After School Movie

Our after school movie for Friday, February 15th is Enchanted!

In the fairy-tale land of Andalasia, pretty young Giselle frolics with her woodland pals, and falls in love with the handsome Prince Edward, but when Giselle arrives at the castle to marry her Prince Charming, his evil stepmother sends the princess-to-be to a place where there are `no happy ever afters’: New York City. Cynical divorce lawyer Robert comes to her rescue, but can Giselle find her way back to her true love?

The movie will start at 3:30 pm in the Kozak Room!

After School Movie

Our after school movie for Friday, February 8th is The Emperor’s New Groove!

Arrogant young Emperor Kuzco is transformed into a llama by his power-hungry advisor — the devious diva Yzma. Stranded in the jungle, Kuzco’s only chance to get back home and reclaim the high life rests with a good-hearted peasant named Pacha. Together, they must return Kuzco to the throne before Yzma tracks them down and finishes him off.

The movie will start at 3:30 pm in the Kozak Room!

After School Movie

The February 1st after school movie is PETER RABBIT!

Peter Rabbit and his three sisters — Flopsy, Mopsy and Cotton-Tail — enjoy spending their days in Mr. McGregor’s vegetable garden. When one of McGregor’s relatives suddenly moves in, he’s less than thrilled to discover a family of rabbits in his new home. A battle of wills soon breaks out as the new owner hatches scheme after scheme to get rid of Peter — a resourceful rabbit who proves to be a worthy and wily opponent.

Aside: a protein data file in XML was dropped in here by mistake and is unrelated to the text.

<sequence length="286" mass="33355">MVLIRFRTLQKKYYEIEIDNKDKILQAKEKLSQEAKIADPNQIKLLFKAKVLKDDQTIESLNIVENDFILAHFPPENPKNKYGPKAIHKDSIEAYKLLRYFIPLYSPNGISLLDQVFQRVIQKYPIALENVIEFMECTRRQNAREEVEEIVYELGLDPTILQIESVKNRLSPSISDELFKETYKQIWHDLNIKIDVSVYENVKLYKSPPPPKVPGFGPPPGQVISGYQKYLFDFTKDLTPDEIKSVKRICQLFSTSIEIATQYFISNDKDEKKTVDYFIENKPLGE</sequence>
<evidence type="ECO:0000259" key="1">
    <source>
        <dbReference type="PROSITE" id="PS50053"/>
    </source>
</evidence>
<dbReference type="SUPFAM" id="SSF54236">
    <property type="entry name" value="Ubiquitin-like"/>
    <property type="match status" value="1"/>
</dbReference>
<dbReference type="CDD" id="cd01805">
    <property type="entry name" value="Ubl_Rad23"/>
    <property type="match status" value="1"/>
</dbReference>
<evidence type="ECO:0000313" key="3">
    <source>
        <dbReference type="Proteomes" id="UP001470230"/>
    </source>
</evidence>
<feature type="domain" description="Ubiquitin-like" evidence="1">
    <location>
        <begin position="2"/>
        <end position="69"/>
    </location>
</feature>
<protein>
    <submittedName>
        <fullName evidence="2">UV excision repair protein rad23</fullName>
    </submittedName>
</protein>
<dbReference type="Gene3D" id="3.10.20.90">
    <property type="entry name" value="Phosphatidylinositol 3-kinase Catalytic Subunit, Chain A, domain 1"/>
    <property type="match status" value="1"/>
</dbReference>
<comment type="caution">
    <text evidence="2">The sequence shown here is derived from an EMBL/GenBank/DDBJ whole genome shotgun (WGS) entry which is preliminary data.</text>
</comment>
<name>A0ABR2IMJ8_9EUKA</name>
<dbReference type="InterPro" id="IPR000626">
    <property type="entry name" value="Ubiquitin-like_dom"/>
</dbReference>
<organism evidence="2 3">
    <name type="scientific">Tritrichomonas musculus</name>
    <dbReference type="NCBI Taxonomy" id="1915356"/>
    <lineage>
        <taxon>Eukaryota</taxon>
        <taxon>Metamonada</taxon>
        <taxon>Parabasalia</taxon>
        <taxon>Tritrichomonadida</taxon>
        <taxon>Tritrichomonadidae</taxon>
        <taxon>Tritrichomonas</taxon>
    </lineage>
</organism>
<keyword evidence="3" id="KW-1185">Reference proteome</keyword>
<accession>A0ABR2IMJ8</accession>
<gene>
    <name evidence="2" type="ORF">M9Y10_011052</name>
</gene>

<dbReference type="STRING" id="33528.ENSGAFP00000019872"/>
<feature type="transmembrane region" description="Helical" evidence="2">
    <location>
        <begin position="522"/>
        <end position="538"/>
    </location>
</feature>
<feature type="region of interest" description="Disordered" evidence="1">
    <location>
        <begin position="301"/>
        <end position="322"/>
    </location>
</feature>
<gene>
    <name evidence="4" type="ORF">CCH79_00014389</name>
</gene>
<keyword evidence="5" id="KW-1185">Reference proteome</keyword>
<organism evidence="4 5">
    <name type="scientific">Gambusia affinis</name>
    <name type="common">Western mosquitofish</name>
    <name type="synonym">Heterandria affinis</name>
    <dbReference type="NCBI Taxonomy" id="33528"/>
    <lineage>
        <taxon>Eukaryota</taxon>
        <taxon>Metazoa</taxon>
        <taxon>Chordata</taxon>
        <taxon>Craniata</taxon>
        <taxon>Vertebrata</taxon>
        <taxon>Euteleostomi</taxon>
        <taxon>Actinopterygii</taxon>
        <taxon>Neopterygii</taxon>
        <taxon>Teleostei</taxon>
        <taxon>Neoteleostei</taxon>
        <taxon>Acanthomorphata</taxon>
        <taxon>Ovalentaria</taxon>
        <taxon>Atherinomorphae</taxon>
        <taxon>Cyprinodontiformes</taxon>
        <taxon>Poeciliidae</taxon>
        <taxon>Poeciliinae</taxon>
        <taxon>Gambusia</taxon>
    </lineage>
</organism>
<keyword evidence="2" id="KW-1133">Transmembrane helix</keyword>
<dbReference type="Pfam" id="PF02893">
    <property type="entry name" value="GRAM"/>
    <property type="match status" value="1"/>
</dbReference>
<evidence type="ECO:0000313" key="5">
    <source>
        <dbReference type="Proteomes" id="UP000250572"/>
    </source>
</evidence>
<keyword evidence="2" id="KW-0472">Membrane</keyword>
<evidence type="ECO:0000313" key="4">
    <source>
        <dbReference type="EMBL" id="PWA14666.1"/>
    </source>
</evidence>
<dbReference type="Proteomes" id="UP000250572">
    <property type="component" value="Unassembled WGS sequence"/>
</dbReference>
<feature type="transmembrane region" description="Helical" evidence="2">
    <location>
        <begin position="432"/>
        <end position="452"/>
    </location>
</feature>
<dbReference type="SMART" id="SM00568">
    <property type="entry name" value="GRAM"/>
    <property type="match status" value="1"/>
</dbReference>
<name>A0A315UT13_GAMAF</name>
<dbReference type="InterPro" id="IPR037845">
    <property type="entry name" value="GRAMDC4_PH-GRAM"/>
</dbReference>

Movie starts at 3:30 pm in the Kozak Room.

Lunch & Learn

Lunch & Learn returns in time for Black History Month! Join us in the Kozak Room for lunch and a PBS Independent Lens documentary film by Shukree Hassan Tilghman, MORE THAN A MONTH.


The young African-American filmmaker sets out on a cross-country campaign to end Black History Month. Through this thoughtful and humorous journey, he explores what the treatment of history tells us about race and equality in a “post-racial” America. 


Tilghman’s campaign to end Black History Month is a provocative gambit to open a public conversation about the idea of ethnic heritage months, and whether relegating African American history to the shortest month of the year – and separating it from American history on the whole – denigrates the role of black people and black culture throughout American history. But it is also a seeker’s journey to reconcile his own conflicting feelings about his own identity, history, and convictions.